Patterson v. Gaston County, 62 N.C. App. 544 (1983)

June 7, 1983 · North Carolina Court of Appeals · No. 8210IC626
62 N.C. App. 544


No. 8210IC626

(Filed 7 June 1983)

Master and Servant § 55.4— accident while leaving employment site for lunch — arising out of and in course of employment

Where decedent worked as a bulldozer operator at a county landfill, where he caught a ride on a dragpan driven by a co-worker for the purpose of leaving the landfill pit for lunch, and where he fell off the dragpan and was *545killed when the machine ran over him, the Industrial Commission properly concluded that decedent’s injury did arise out of and in the course of his employment.

APPEAL by defendants from Opinion and Award of the North Carolina Industrial Commission filed 19 April 1982. Heard in the Court of Appeals 21 April 1983.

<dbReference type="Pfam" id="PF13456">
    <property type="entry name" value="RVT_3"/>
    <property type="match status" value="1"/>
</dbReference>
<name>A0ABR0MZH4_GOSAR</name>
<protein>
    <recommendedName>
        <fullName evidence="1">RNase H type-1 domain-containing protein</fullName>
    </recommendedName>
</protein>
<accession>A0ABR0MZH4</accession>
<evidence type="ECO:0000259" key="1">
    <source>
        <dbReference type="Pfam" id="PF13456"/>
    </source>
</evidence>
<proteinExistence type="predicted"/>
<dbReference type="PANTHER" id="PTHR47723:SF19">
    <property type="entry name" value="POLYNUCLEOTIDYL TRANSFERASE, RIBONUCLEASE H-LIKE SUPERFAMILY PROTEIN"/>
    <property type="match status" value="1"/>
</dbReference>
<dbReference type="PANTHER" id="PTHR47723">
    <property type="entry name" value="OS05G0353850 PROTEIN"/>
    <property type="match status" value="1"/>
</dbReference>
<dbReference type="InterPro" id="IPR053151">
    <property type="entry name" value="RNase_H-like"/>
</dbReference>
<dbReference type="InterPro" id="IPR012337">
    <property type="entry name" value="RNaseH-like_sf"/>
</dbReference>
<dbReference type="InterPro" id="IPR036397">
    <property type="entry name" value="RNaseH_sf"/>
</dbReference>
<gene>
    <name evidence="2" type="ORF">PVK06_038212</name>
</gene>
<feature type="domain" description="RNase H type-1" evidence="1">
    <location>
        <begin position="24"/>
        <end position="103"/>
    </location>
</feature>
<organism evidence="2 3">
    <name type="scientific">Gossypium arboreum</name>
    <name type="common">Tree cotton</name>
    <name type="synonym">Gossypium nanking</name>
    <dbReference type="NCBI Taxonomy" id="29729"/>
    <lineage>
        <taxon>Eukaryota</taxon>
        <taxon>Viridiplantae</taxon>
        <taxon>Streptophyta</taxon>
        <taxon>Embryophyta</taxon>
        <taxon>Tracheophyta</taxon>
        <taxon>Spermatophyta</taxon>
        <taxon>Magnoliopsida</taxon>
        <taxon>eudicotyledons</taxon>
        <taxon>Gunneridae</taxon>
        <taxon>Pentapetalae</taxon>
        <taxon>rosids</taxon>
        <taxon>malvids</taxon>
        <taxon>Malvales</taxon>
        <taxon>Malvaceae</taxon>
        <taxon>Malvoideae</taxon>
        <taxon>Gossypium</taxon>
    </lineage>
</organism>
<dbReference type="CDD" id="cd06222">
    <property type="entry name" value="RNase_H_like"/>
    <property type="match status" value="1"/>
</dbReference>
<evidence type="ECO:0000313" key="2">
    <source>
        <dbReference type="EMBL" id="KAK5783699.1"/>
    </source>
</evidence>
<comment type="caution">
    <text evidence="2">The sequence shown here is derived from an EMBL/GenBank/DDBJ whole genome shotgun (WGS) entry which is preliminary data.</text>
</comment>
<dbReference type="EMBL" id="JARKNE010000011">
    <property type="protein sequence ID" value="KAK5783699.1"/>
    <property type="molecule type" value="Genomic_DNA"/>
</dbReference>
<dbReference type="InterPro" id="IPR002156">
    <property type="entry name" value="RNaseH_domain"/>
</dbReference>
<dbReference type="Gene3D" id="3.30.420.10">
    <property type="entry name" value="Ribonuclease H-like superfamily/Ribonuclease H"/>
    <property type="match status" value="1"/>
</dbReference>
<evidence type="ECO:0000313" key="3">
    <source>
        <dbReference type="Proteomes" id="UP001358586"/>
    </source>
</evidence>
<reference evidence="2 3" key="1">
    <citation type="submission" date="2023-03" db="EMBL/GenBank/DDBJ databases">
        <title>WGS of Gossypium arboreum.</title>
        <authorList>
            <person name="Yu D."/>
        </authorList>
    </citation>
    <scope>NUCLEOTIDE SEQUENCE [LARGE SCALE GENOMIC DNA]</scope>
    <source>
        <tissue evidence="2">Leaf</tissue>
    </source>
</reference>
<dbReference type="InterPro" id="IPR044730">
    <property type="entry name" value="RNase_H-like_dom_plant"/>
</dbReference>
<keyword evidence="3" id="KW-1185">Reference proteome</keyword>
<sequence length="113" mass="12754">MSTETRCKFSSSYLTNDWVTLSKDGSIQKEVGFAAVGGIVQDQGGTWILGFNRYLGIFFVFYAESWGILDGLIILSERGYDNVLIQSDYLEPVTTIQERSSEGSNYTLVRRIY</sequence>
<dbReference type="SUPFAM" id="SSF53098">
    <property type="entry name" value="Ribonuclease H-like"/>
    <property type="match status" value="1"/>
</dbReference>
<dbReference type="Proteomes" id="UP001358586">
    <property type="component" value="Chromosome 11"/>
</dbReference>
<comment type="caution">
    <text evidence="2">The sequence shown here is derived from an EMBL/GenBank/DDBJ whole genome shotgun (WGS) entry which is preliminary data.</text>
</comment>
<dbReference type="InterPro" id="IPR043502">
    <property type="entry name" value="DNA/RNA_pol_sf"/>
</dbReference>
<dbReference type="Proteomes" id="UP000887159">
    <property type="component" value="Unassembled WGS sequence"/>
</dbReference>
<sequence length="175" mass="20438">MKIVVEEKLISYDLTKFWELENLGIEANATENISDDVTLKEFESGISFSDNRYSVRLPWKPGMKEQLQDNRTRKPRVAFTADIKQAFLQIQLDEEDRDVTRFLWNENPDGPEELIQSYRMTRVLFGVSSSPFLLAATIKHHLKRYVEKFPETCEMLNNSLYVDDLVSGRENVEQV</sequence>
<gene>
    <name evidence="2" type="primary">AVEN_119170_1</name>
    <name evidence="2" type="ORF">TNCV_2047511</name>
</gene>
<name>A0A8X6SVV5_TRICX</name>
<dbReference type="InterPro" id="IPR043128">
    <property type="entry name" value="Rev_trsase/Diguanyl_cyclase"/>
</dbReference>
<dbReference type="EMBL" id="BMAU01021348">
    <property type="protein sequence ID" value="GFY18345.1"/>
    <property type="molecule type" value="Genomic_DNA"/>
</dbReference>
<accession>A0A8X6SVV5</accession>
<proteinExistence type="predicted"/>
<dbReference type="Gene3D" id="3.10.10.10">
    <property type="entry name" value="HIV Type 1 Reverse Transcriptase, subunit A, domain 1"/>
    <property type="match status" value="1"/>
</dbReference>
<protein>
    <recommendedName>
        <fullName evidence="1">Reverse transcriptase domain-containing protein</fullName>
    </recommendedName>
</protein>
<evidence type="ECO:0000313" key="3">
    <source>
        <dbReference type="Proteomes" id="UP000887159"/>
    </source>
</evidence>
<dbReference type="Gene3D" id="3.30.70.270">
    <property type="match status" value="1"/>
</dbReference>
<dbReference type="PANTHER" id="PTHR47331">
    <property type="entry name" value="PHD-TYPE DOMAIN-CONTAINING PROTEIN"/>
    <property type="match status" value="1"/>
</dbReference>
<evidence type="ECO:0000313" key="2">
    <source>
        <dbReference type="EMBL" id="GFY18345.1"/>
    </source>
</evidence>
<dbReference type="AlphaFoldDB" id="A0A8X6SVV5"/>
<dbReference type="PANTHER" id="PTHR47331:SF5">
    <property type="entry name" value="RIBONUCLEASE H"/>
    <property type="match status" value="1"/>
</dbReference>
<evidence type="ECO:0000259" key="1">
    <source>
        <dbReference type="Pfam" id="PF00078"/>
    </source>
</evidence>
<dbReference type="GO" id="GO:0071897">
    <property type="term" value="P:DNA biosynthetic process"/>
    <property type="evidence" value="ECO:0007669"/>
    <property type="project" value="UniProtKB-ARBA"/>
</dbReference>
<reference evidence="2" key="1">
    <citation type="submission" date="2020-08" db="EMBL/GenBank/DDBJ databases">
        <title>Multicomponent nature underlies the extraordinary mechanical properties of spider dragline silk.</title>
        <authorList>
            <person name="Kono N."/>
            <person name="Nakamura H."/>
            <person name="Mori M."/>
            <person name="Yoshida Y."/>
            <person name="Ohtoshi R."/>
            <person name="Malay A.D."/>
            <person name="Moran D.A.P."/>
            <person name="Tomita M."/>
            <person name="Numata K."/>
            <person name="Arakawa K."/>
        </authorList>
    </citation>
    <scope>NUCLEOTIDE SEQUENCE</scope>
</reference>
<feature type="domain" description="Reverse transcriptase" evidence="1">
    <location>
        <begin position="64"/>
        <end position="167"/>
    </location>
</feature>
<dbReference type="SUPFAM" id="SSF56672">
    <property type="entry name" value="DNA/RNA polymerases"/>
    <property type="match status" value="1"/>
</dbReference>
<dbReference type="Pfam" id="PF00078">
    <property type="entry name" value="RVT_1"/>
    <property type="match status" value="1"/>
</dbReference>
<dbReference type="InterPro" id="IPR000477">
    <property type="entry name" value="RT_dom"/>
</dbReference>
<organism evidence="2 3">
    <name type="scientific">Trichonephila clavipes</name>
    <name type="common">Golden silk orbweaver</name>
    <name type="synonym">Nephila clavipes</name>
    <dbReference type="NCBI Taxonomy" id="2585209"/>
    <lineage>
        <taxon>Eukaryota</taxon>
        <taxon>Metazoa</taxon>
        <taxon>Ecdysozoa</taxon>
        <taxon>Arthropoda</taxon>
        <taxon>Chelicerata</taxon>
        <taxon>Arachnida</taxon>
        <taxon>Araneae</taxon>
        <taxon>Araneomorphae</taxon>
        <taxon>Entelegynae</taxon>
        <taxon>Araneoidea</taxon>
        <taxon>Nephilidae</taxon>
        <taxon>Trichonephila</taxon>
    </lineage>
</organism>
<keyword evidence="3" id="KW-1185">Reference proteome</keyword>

Thomas Patterson was employed by Gaston County and worked as a bulldozer operator at the county landfills. On 18 September 1980 he caught a ride on a dragpan driven by a coworker for the purpose of leaving the landfill pit for lunch. Patterson fell off the dragpan and was killed when the machine ran over him. His widow thereafter filed a claim with the North Carolina Industrial Commission. From an award of the Commission, defendants appealed.

Gray & Stroud, by Charles D. Stroud, III, for plaintiff ap-pellees.

Mullen, Holland & Cooper, P.A., by James Mullen, for defendant appellants.

EAGLES, Judge.

Defendants argue that the Full Commission erred in finding that Thomas E. Patterson sustained an injury by accident arising out of and in the course of his employment that caused his death.

Our review of an award of the Industrial Commission is limited to whether there was any competent evidence before the Commission to support its findings and whether the conclusions reached are legally supported by the findings in the order. Perry v. Furniture Company, 296 N.C. 88, 249 S.E. 2d 397 (1978).